26th January 2020 – 3rd Sunday in Ordinary Time

Dear Brothers & Sisters,

2020 has been declared by the Bishops of England and Wales as the Year of the Bible. As you may know I am involved in a Diocesan initiative at Vaughan House (by Westminster Cathedral, see poster on the doors of the Church). A couple of weeks ago there were around 30 people. The next session is next week. One of the colleagues I met in Rome this past week told me that she is also involved in a similar initiative in Paraguay.

Contrary to what one of the lecturers at my course said last Friday, I think there is a desire to know the Bible better and to understand it. Some of us have realised that, as the psalm says,: “your Word, oh Lord, is a lamp for my steps”. Because of this desire, pope Francis has instituted the Third Sunday in Ordinary Time as the Sunday in which we are called to reflect on the importance of the Word of God. For many of us the only contact we have with the Word of God is our Sunday Mass. If something strikes you about the readings, feel free to take the white mass leaflet with you. Some others might read the daily readings provided by the Church or even read a portion of the Scriptures randomly or provided by an app. I would say that it is important that nobody should spend a day without reading, at least, a little from the Bible.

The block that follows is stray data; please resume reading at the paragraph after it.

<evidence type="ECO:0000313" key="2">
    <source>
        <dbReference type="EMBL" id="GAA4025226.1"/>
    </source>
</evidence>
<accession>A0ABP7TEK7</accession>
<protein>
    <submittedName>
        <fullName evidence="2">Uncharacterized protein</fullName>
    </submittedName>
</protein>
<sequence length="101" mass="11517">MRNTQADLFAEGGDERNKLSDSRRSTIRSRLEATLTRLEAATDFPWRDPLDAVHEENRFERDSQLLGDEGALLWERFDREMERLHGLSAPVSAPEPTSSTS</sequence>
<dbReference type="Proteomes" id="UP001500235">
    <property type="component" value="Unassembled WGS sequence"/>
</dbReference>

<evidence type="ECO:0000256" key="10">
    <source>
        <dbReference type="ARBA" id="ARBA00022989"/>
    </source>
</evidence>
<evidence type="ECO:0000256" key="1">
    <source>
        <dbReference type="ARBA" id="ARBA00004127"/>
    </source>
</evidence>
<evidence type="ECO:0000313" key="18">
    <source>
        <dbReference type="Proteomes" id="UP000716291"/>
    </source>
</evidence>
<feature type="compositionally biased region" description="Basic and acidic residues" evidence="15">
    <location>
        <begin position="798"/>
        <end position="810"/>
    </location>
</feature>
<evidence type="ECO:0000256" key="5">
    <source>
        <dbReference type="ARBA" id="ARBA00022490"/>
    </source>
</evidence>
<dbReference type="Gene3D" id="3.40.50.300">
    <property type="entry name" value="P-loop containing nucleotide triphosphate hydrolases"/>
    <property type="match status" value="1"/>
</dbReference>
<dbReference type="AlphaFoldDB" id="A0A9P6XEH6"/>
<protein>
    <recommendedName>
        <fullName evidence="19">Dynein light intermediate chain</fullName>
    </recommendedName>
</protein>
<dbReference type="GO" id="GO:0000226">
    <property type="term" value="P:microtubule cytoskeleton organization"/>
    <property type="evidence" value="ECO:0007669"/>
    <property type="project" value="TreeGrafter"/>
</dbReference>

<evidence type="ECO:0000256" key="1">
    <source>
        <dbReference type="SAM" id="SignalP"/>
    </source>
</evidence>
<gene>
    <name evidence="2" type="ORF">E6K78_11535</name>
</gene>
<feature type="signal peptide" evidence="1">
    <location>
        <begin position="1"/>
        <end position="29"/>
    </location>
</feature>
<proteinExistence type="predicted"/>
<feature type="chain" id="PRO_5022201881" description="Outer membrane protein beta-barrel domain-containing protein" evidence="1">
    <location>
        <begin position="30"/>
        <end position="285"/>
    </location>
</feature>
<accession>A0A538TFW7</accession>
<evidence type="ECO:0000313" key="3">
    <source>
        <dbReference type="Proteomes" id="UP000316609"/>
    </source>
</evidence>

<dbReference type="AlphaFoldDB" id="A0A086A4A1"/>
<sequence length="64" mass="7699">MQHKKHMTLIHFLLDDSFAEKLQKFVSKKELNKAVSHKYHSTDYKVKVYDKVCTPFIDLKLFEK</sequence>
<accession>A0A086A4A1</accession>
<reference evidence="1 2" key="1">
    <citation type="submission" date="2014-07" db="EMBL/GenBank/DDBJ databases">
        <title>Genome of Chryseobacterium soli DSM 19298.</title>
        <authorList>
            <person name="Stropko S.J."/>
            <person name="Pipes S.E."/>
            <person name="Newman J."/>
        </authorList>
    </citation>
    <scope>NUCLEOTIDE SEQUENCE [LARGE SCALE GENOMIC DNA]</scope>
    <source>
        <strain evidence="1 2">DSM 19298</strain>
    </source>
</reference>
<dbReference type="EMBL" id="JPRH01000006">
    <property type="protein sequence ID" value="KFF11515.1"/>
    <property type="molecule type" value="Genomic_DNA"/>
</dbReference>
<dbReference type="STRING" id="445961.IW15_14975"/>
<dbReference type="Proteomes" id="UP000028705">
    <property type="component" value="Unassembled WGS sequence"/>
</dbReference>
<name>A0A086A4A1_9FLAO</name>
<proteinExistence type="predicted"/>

As we so, we do well to remember that the Church down the ages has taught there are four sense to Scripture: literal, allegorical, moral and anagogical. The literal sense is the meaning conveyed by the words of Scripture and discovered by those who, like myself, study and teach Scripture following some well defined rules. The allegorical sense refers to the more profound understanding of events when we recognise their significance in Christ; for example, the crossing of the Red Sea is a sign or type of Christ’s victory and also of Christian Baptism. The moral sense highlights that the events reported in Scripture ought to lead us to act justly. As St. Paul says, they were written “for our instruction”. The anagogical sense which gets its name from the Greek anagoge, “leading” points to realities and events in terms of their eternal significance, leading us toward our true homeland: in this way the Church on earth is a sign of the heavenly Jerusalem.

I hope that we realise the importance of God’s Word and we grow in our appreciation of it in all its meaning for our lives.

Fr Javier

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